How to Get Working Papers for Minors
Working papers are legal documents that certify a minor (someone under 18) can be employed and are categorized into two types: employment certification and age certification.
No federal requirements mandate that minors get working papers before starting employment, but some states require them.
What is the Minimum Age for Work?
The FLSA also bans minors from certain occupations considered hazardous, such as coal mining, using balers and compactors, roofing work, operating certain power-driving machines, and more.
Additionally, many states have their own child labor laws with higher minimum ages than the FLSA. In these cases, the higher minimum age always is taken.
Do I Need Working Papers?
Some states require working papers for those younger than 16, while others require them for anyone younger than 18. Some states don't require them at all.
The best place to find out if you need working papers is your school guidance office. If you need working papers, the counselors can give you the form you will need to complete or tell you where to get it.
How Do I Get Working Papers?
If you find out you need working papers, you can get these from your school guidance office. You also can get them through your state department of labor by visiting the office, searching on the website, or calling or emailing the office.
This list of State Labor Laws: Employment/Age Certificates explains whether or not your state requires certification and if you can get that certification from your school, your state department of labor, or both.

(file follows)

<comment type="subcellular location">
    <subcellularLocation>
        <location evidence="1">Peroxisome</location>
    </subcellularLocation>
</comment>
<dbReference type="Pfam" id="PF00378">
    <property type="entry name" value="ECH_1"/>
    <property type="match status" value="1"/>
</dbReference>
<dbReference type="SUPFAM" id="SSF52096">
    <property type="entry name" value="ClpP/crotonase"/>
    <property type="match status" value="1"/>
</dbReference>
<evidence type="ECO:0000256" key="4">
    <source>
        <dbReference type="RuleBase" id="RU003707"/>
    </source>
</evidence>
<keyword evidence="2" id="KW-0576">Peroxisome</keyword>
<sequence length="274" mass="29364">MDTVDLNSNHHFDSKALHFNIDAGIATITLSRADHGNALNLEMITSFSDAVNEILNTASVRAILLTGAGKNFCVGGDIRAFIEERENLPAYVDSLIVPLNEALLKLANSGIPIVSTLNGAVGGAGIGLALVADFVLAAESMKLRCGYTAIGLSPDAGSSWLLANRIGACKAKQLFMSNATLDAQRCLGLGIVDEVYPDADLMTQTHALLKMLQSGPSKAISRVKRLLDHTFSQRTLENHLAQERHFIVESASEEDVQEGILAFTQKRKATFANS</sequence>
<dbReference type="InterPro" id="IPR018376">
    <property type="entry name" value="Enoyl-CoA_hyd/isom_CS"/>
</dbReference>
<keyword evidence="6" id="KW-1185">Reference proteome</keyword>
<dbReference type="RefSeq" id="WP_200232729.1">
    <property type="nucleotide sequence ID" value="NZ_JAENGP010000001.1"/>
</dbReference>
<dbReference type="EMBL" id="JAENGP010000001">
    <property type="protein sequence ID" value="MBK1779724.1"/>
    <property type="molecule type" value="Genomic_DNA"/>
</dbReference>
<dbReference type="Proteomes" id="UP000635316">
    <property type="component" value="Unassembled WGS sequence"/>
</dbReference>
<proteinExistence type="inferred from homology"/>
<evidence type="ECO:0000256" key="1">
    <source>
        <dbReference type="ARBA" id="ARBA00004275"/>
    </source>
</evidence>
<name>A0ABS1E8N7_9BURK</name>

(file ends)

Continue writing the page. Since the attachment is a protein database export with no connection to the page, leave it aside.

What Information Will I Need to Give?
Requirements vary from state to state, but in general, here's what you will need to do to get working papers and to get them approved:
- Obtain working papers/certificate application from your school or state department of labor.
- Obtain a certificate of physical fitness from your doctor. You may need to have had a physical within the last year.
- Bring the completed application with proof of age (copy of birth certificate, a school record, school identification, driver's license, or another document that lists your age) to either your school or state department of labor.
- A parent or guardian probably will need to come with you to submit the papers and sign the application. They also may need to come to obtain the papers.
Each certificate varies, but generally, you will be asked to give information such as your full name, date of birth, grade completed, and your parents’/guardians’ names.
Often, the certificate will expire after a certain period of time. For example, most are valid for about one year.
If you lose your working papers you can request a duplicate copy from the office that issued it.